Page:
I am not sure which of those two answers is genuine. Therefore, I believe that the issue has been politicized and the actual problem is not the separation of girls and boys in classes or logistics.
Hasht-e-Subh: What requirements must the Taliban meet in order to be officially recognized by the European Union? Does the European Union have any requirements for recognizing the Taliban?
Tomas Niklasson: I do not believe that anything like this has ever been quantified. There is no list of three topics or a metric to reach. However, we have been dealing with this issue since last year when we began discussions with the Taliban. It is important to note that these talks have not been negotiations, as we have not yet reached the bargaining stage; we are simply trying to understand each other and have made our expectations clear. Our expectations and positions have been firm and unambiguous. I have plenty of reasons for this that the senior Taliban ministers are aware of, and, as I mentioned, they are also aware of these topics. We have discussed five key elements, including the safe passage of Afghans who wish to leave Afghanistan. Another point of discussion was the safe delivery of humanitarian aid to those in need, without interference from the Taliban.
The third issue discussed was human rights, including women’s rights. The fourth issue was the rights of minorities and freedom of the press, all of which are essential for a functioning government. I reiterate my previous statement about the Taliban’s commitment to fighting terrorism, which should provide assurance that Afghanistan will not be a threat to its neighboring countries. These issues are not part of the U.S-Taliban agreement in Doha, but are instead based on the charter of the United Nations and international laws.
Generally, the Taliban have been functioning weakly. In some cases, the situation has improved; for example, some progress has been made in terms of allowing people to safely leave Afghanistan, but there are still many issues, such as the high demand for passports. Generally, most Afghans who wanted to leave the country have been able to do so safely. Regarding access to humanitarian aid, it was going well until the start of this year and is still going well. The Taliban have attempted to interfere, but humanitarian organizations have resisted them. This opposition from these organizations is very important.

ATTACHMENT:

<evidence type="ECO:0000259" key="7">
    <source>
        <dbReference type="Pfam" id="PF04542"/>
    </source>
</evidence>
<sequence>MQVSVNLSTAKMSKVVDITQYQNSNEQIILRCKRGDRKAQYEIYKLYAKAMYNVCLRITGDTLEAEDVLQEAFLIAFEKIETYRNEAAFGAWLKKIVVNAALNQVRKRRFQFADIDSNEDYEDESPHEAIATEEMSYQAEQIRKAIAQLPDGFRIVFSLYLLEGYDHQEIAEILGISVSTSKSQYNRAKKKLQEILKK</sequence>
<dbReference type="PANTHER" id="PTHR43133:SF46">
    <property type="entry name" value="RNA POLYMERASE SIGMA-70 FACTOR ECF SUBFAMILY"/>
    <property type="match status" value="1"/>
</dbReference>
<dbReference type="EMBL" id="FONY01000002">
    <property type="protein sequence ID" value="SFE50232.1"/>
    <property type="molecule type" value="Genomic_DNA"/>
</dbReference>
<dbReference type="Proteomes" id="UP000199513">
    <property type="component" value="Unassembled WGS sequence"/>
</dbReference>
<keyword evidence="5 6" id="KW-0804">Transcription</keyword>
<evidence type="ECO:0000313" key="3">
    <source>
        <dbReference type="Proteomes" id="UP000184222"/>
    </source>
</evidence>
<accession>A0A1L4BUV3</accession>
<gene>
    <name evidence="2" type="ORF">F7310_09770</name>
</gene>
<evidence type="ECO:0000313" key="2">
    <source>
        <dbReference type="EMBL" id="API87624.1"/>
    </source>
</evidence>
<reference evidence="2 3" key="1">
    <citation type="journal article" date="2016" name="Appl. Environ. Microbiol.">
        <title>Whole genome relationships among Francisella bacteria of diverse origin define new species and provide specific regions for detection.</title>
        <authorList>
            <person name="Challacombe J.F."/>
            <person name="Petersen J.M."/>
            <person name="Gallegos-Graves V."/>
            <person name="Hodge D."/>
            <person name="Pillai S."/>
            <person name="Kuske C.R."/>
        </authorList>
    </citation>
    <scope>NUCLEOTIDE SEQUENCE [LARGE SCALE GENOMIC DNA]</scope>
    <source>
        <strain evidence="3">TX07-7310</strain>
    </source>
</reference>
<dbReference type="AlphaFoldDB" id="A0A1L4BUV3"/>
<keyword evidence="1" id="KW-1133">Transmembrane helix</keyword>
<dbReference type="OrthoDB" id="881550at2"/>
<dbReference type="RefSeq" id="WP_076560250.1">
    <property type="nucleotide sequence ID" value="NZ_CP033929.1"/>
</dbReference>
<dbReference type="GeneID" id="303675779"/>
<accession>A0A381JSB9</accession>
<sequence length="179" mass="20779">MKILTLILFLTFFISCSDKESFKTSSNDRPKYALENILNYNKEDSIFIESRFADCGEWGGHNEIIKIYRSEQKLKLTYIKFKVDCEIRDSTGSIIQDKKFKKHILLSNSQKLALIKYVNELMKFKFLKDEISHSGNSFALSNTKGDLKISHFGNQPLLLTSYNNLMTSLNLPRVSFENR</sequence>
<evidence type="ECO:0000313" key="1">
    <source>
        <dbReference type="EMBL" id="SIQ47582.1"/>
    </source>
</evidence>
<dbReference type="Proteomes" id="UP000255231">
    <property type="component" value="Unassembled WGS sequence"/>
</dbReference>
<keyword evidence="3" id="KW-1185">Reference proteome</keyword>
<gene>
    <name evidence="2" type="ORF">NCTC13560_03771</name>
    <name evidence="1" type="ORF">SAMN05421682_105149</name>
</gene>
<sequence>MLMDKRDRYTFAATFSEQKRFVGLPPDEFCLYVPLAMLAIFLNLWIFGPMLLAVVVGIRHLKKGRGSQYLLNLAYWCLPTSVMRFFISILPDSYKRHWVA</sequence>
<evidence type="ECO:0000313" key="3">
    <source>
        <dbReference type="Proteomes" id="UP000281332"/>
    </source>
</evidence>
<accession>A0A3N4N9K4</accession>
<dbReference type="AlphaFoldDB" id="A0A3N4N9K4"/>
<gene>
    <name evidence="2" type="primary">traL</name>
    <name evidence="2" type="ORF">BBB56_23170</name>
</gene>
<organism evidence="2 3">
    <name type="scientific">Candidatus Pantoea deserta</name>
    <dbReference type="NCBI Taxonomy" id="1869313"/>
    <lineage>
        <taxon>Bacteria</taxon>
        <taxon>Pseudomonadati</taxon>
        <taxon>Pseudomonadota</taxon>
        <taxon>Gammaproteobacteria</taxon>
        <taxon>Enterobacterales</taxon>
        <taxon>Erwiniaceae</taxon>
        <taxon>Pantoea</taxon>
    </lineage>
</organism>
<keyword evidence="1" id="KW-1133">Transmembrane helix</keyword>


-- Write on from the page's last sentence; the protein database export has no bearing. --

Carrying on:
Regarding human rights and inclusiveness, there has been no progress made by the Taliban. According to the report of Richard Bennett, the special rapporteur on human rights to the United Nations Security Council, there have been some positive changes, but the overall human rights situation in Afghanistan is still very poor. There has been the least progress in terms of women’s and other political groups’ participation in the Taliban’s government.
Regarding the fight against terrorism, it appears that a two-pronged approach is being taken. The presence of the Al-Qaeda leader in Kabul until July is indicative of the Taliban’s lack of commitment to the cause. It is likely that they will make efforts to start a war against ISIS or take repressive actions, which have been successful to some extent in some places. However, ISIS still remains a threat within Afghanistan. Additionally, the neighboring countries have expressed their concerns about the threats posed by several terrorist organizations from within Afghanistan, such as the Tehreek-e-Taliban Pakistan, East Turkestan Islamic Movement, and Islamic Movement of Uzbekistan, and the danger these groups pose to Afghanistan’s neighboring countries.
Therefore, we are far from taking any steps that would lead to the recognition of the Taliban. Recently, Russian Foreign Minister Sergei Lavrov stated that the Taliban would not be invited to the Moscow meeting due to their lack of ability to form an inclusive government. This may be one of the reasons for the heightened concern of Afghanistan’s neighboring countries, including Russia, with whom we have significant political differences.
Hasht-e-Subh: You mentioned that there are reports of international terrorists gathering in many parts of Afghanistan, including ETIM, Tajik fighters, and TTP. You also said that the Taliban are claiming to be fighting against these groups, but there are reliable reports that the Taliban have provided shelter, identity cards, and Afghan passports to some of them. Given this, how concerned are you and the European Union about the future stability and security of Afghanistan and the surrounding region?